Fifth, there is widespread pessimism over the country’s future. People are more likely to have babies if they believe that their children will have a better life than their own. But that is not the case in South Korea, where there is a widespread conviction that one needs to be economically well-off to be successful. South Koreans believe that education, especially a degree from a prestigious university, is a key avenue to success but are aware that it requires a lot of money to accomplish such a goal.

A large majority of students attending elite universities in South Korea come from a relatively affluent family background. This is explained by the fact that high-income families can send their children to the most expensive and best-taught cram schools.

Lastly, the perceived value of having a baby has changed. Many young people, convinced that having a baby involves too much work and stress, now want to avoid the financial strain caused by starting a family. They also want to have time for themselves and to spend time with their partner and friends, to have more time and energy to focus on their career and to keep their freedom and independence.

The record low fertility rate has prompted the government to implement a number of policies to reverse the trend, spending billions of dollars each year to incentivise parenthood since the early 2000s. Some of the initiatives include cash bonuses for childbirth, child allowance support, subsidies for childcare, extended maternity and paternity leave, free medical check-ups for pregnant women and medical expense support for children.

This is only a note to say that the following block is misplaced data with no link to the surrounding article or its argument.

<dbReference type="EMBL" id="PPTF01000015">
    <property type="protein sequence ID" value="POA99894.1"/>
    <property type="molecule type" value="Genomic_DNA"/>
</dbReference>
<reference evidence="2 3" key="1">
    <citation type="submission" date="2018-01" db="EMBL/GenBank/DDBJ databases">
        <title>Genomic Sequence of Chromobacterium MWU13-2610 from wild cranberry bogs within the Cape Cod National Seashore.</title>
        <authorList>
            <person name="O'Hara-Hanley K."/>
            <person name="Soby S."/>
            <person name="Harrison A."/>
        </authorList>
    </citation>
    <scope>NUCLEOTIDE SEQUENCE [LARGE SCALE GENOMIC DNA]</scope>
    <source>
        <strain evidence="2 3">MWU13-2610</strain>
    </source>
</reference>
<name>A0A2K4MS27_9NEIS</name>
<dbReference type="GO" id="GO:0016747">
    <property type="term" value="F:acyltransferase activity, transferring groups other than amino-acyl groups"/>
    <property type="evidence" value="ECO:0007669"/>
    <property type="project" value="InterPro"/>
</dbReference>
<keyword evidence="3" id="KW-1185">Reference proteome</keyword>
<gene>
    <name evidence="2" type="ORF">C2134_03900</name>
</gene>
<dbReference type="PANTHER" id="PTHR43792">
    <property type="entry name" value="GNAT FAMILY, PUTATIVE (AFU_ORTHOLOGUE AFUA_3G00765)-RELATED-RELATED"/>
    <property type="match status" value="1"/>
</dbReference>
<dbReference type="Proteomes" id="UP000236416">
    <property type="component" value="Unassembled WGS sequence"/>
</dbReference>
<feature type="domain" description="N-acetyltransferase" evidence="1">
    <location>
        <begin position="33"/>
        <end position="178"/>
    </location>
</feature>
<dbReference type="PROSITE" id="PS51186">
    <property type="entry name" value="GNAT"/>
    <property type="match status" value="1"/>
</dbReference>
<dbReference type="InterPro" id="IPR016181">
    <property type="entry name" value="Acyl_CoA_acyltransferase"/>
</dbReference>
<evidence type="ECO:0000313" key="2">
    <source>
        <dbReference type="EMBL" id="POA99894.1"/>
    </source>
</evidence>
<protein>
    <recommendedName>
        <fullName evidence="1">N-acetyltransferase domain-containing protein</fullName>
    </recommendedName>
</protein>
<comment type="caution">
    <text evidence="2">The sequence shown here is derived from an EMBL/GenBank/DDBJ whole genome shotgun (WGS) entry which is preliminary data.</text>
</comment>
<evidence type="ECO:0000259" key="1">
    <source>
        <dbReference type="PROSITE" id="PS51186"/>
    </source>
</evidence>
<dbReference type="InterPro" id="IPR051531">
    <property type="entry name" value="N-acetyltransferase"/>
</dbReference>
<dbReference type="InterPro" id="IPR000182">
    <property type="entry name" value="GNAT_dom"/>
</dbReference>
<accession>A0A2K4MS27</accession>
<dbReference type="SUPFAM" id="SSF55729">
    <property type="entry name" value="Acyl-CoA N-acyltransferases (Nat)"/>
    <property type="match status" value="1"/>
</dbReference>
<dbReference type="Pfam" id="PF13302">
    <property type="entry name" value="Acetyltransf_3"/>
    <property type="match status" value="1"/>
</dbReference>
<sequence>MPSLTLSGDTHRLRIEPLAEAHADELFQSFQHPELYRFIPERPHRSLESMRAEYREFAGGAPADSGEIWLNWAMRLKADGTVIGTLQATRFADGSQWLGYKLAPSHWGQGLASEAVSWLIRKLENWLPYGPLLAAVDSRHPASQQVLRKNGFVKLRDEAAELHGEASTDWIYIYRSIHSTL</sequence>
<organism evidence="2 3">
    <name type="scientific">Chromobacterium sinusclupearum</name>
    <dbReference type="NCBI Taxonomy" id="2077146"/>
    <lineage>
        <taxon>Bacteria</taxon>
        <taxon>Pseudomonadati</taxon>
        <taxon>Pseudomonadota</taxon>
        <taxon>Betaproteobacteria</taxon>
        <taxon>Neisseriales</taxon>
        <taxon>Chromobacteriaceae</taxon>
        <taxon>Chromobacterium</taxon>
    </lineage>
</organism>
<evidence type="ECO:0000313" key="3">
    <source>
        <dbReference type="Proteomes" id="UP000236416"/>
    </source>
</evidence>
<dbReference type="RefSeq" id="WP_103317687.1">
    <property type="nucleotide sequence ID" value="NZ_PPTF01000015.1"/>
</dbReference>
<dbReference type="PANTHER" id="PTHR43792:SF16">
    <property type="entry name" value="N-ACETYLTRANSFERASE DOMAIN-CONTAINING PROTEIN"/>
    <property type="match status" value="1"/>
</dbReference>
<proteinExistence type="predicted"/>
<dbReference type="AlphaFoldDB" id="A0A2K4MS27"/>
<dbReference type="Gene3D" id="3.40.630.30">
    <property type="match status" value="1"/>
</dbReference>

All these efforts to boost the country’s fertility rate have failed. But some steps can still be taken to alleviate the problem.

Overhauling South Korea’s education system is one option. Parents should not have to spend so much money on private education. Children should have time to play and engage in extracurricular activities and lower- and middle-class children should have more chances of gaining admission to prestigious universities and to professional degree programs irrespective of parental wealth.